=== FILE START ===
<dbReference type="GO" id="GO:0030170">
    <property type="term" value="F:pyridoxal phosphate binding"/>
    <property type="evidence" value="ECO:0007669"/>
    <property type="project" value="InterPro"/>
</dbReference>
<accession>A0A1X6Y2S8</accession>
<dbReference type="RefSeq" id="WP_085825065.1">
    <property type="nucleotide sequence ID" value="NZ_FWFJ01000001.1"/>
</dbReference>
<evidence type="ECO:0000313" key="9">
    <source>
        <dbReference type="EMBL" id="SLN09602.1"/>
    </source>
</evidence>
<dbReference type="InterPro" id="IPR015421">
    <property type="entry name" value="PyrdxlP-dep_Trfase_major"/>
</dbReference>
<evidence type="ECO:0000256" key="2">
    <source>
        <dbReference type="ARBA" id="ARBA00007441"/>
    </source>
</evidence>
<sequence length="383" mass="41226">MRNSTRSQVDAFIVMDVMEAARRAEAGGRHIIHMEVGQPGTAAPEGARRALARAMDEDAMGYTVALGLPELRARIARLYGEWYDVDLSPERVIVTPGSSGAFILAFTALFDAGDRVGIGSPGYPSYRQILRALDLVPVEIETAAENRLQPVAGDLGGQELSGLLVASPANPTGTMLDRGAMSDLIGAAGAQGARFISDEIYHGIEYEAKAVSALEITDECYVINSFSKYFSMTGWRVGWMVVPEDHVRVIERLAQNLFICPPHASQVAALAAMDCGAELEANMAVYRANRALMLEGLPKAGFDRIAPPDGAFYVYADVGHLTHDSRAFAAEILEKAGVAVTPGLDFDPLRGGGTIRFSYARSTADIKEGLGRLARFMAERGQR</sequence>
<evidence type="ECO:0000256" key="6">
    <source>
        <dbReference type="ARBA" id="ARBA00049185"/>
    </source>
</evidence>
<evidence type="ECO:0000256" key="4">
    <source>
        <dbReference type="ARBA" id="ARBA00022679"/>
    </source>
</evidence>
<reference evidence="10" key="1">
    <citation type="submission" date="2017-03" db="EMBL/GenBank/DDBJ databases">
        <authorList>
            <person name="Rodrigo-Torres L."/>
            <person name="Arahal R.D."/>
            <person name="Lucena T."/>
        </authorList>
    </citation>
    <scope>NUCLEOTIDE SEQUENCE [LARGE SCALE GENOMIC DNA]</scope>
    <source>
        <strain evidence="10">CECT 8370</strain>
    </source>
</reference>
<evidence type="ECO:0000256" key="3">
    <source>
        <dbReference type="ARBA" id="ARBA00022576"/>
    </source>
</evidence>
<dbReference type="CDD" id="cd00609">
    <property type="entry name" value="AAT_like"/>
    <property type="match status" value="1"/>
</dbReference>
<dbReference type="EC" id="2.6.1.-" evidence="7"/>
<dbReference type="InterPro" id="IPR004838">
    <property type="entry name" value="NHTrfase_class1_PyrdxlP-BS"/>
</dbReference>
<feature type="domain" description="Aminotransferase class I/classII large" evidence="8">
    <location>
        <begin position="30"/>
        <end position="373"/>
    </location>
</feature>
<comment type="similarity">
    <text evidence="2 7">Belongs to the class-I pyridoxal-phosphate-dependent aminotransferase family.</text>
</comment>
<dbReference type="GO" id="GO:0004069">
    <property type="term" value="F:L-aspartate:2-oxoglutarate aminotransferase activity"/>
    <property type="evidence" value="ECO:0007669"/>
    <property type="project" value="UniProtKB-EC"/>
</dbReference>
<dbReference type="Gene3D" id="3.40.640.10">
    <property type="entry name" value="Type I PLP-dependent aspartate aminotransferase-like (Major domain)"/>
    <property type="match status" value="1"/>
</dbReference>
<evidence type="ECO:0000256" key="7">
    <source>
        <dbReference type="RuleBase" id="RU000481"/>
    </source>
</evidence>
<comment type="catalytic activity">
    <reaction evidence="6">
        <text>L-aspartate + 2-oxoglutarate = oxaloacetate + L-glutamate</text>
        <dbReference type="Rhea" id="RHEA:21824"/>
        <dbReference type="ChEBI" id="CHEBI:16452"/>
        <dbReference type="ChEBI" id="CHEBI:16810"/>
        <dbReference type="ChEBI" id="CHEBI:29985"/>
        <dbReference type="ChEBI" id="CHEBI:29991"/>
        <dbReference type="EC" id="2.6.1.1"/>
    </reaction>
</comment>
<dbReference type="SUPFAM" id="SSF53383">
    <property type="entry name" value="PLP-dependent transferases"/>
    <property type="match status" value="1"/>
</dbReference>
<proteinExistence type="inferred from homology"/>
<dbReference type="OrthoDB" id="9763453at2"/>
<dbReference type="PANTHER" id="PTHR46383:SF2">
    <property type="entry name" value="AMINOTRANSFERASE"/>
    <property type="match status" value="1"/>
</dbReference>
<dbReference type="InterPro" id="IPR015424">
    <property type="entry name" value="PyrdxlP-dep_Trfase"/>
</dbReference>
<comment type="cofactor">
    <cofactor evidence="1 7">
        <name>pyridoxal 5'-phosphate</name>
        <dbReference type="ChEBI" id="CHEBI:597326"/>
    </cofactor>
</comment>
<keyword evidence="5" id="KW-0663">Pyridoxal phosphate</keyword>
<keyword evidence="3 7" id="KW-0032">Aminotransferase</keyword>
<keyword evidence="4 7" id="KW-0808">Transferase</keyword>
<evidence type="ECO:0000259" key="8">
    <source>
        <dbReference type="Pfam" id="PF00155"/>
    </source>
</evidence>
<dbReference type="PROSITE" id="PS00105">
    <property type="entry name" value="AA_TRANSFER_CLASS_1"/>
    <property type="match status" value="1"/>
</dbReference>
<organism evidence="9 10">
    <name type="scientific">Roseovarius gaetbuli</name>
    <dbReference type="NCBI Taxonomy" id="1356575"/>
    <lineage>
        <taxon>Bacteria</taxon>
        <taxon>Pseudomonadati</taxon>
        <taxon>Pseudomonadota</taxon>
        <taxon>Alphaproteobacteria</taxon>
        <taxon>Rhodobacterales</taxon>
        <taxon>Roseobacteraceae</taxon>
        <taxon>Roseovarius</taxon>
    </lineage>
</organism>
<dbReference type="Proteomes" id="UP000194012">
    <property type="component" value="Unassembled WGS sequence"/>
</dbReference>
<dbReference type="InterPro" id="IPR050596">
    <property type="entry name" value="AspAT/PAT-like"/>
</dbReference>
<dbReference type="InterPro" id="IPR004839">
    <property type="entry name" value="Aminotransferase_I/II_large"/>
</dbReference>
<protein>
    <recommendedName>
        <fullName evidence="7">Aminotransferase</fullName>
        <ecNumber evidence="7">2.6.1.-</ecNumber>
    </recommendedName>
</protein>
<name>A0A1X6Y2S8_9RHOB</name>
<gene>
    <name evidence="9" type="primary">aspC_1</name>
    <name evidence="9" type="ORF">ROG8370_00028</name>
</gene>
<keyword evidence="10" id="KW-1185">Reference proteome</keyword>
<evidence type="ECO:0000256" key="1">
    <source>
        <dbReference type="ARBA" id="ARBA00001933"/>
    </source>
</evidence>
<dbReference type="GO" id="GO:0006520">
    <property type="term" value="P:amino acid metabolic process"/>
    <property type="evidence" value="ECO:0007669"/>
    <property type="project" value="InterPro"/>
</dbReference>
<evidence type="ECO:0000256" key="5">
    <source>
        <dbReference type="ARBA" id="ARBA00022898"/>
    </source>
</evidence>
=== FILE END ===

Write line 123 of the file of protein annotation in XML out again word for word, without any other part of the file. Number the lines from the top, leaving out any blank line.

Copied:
    <property type="match status" value="1"/>